This is kinda’ nuts. And I would say I can’t believe the Washington Post printed this but I absolutely believe the Washington Post printed this.
The Rev. Ruth Everhart, who is a victim of rape, wrote that it hurts her that Catholics appreciate Mary because they honor her. Obviously, this woman went through something terrible but impugning the Virgin Mary is a tad over the line.
And, of course, we get a “patriarchy” shout out. I bet if she were speaking at a Sunday service and everyone had to drink every time she said the word “patriarchy” there wouldn’t be a non-puking non-passed out person crawling out of there.
Church culture tends to be fixated on sexual purity year-round, but during Advent, I’m tempted to blame it on the Virgin Mary. After all, she set an impossibly high bar. Now the rest of us are stuck trying to be both a virgin and a mother at the same time. It does not seem to matter that this is biologically impossible. Can you at least try?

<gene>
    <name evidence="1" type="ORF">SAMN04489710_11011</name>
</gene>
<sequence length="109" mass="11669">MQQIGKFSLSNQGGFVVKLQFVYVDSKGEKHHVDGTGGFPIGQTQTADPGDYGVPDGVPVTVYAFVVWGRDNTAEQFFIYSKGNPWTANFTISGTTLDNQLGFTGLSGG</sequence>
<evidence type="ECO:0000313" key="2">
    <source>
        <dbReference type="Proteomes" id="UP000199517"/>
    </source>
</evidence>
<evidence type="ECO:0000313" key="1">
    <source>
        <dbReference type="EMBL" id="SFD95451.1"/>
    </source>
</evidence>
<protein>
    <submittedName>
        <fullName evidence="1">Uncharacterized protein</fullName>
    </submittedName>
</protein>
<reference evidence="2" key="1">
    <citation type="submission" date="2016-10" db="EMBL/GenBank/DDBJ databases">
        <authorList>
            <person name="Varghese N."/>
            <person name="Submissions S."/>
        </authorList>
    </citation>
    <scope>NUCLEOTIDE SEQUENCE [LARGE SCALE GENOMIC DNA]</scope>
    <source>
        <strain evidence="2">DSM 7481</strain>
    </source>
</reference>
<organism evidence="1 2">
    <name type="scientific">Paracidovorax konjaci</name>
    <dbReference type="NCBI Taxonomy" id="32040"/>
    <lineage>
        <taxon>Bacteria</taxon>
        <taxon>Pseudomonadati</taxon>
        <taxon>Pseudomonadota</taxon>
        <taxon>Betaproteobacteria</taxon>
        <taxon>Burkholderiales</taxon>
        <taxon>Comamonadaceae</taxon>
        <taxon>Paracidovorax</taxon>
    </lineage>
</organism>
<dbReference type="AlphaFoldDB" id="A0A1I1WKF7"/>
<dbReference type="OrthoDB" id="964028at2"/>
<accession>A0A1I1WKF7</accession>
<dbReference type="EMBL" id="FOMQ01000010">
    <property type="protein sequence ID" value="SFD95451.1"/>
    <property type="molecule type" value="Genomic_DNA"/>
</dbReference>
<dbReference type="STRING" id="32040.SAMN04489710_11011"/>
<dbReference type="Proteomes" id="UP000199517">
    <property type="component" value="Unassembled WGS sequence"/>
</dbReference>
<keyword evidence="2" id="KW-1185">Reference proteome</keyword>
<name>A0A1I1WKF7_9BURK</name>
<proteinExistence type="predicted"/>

I’ll speak for myself. I was raised in the church and taught to be a good girl, by which I mean obedient, quiet and sexually pure. That worked reasonably well until I was 20. During my senior year of college, my housemates and I were the victims of a home invasion. The intruders held us for hours and took turns raping us at gunpoint. The next year of our lives revolved around the criminal-justice system.
Of course, I was traumatized. But what was harder to describe — and more long-lasting — was how the crime became bound up in a sense of sexual shame. I wondered constantly: Did I somehow deserve to be raped? Had the rape ruined me irreparably? Both questions seemed inevitable. After all, what is the opposite of being sexually pure? Sustaining irremediable damage. Being ruined.
I’m not blaming my sense of ruin on the Virgin Mary, not entirely. Protestants do not claim Mary in the way Catholics do, but every Advent I feel a sense of kinship. I know what it’s like to be a good girl whose life got upended by what someone did to her body. Of course, her story plot was good and mine was bad. Plus she was, well, a saint. And I’m not.
Still, I study her this time of the year — always dressed in blue with downcast eyes — and want to ask: “How was it really? And how do you feel about what the patriarchy has done with you?”
I’m convinced of this: Mary is not responsible for what we’ve done to her story. Church culture has overfocused on virginity and made it into an idol of sexual purity. When it comes to female experience, the church seems compelled to shrink and distort and manipulate.
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